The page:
Unless they are from a fresh fall or are a rare type most chondrites have very little scientific or monetary value. IMHO using them as a learning tool could only increase their worth.

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1 hour ago, Bedrock Bob said:

Scientific integrity in this case is a specimen with a polished face to give to young students. Water or anti-freeze won't damage that because the value of the experience far outweighs any value that a little space rock has.

Unless they are from a fresh fall or are a rare type most chondrites have very little scientific or monetary value. IMHO using them as a learning tool could only increase their worth.

Thanks for your two cents.

AzNuggetBob

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20 minutes ago, AzNuggetBob said:

Thanks for your two cents.

AzNuggetBob

And thank you for your seven cents worth! I think it was worth a dime. But I will have to owe you the nickel because I am broke. :)

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8 minutes ago, Bedrock Bob said:

And thank you for your seven cents worth! I think it was worth a dime. But I will have to owe you the nickel because I am broke. :)

Wait a minute, you lost me in the math. :)

AzNuggetBob

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11 minutes ago, fredmason said:

x plus y minus z equals....

...A nickel.

But I don't have it because I spend all of my time bow fishing and none of it working. And it does not look like things are going to change any time soon. 

Unless the fellows on this forum will accept cut bait as payment I am going to have to take their valuable opinions on credit. :4chsmu1:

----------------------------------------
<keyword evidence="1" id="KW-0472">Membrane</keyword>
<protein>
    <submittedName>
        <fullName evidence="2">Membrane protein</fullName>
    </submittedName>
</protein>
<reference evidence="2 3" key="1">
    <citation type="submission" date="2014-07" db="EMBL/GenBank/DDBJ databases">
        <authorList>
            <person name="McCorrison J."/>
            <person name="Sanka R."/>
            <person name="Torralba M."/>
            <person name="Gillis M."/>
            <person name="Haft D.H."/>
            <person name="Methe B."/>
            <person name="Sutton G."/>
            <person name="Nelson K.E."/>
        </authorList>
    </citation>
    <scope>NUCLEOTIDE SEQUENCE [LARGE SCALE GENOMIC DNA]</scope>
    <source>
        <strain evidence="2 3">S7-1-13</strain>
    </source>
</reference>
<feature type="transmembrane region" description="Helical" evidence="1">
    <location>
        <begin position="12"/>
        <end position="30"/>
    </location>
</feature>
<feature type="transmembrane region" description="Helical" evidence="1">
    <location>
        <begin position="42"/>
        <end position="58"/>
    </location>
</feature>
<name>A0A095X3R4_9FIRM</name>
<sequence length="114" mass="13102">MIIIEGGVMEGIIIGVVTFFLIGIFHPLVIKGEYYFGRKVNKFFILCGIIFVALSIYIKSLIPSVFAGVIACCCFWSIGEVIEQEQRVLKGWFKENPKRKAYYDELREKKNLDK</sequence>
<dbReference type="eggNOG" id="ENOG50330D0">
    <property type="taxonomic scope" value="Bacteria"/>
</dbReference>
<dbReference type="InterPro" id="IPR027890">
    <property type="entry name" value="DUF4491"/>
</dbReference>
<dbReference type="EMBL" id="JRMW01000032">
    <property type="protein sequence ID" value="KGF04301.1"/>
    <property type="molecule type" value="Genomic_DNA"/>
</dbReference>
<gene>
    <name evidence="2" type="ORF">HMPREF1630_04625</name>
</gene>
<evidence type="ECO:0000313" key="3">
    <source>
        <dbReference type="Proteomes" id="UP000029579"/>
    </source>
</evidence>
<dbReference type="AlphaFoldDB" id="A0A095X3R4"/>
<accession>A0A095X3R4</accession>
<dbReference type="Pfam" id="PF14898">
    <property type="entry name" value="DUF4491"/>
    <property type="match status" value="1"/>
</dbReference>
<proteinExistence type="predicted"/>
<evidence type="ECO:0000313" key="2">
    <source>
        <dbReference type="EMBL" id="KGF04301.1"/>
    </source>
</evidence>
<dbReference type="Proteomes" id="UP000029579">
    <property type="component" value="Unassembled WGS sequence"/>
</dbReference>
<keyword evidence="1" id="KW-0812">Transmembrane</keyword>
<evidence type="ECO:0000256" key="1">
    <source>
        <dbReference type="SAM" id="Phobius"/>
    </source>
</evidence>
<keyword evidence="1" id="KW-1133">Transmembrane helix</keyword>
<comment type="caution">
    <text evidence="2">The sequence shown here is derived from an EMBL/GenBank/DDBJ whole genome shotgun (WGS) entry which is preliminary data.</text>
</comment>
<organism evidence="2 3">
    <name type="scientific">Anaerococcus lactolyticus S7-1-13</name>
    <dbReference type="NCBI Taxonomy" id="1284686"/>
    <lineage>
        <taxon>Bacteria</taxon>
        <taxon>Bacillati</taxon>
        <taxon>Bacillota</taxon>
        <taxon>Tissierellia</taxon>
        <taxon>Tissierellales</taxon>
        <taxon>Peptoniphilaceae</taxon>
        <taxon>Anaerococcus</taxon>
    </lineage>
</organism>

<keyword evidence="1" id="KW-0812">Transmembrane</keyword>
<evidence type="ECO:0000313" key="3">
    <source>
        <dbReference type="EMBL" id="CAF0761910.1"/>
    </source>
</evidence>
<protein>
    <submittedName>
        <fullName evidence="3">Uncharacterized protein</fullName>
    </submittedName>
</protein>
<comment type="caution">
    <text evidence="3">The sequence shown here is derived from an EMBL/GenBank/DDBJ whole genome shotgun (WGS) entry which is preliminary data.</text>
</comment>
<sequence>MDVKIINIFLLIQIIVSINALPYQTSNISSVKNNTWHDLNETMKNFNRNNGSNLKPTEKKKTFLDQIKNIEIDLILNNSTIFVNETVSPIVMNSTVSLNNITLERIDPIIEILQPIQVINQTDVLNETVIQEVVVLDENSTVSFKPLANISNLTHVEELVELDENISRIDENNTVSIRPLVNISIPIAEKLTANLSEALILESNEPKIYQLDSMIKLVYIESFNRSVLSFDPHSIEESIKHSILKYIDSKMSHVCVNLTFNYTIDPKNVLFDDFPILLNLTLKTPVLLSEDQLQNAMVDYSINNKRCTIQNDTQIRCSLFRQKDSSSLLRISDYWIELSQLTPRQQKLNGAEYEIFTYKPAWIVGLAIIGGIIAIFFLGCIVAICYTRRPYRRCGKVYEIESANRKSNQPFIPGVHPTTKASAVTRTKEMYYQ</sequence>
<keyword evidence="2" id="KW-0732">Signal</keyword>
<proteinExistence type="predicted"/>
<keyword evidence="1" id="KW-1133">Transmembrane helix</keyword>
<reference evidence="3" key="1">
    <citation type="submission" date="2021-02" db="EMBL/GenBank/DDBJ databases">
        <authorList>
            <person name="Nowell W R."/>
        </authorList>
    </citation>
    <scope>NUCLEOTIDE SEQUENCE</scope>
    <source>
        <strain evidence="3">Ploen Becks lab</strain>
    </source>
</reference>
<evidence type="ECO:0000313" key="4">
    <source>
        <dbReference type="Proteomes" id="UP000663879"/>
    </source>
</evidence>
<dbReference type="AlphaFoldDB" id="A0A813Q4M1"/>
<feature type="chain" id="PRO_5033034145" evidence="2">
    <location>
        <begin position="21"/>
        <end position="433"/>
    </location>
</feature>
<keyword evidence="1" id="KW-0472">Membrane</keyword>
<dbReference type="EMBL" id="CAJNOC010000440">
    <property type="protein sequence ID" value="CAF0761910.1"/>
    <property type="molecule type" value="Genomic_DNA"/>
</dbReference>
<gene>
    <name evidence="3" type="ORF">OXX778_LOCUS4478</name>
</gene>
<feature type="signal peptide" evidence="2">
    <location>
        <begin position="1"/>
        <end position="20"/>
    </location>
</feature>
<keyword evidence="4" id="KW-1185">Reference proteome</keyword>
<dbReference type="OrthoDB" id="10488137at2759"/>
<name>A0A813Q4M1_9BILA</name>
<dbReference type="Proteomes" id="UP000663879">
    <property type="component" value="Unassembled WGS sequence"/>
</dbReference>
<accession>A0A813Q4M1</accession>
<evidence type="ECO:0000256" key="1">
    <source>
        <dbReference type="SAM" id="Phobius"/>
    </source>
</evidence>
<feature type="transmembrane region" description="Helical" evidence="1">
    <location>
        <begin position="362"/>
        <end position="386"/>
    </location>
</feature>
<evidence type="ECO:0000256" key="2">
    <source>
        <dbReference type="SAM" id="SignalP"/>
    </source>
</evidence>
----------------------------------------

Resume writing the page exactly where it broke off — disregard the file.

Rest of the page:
Edited by Bedrock Bob
Carp. It's what catches dinner.
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An I think you guys were using "CLINTON" math !
==========================================
Using a cooling agent will extend the life of your blade tremendously AND keep you from heating up BOTH the meteorite and the blade and don't breathe the dust from DRY CUTTING either.
If you have something of tremendous rarity or value then BY ALL MEANS send it to someone in the know to fabricate, Otherwise if its a practice or playschool meteorite thing by all means use a wetting agent.

 

11870876_1035033986516313_1733898229771027568_n.jpg

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frank your breathing meteorite dust every day whether you like it or not.
AzNuggetBob

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I do have an easy access to liquid nitrogen and even liquid helium. How's that for inert cooling? :)

The stones are tiny and highly weathered so I don't think a bit of distilled water will make much of a difference. Not really expecting to discover new amino acids in a CI chondrite bought for $0.2/g.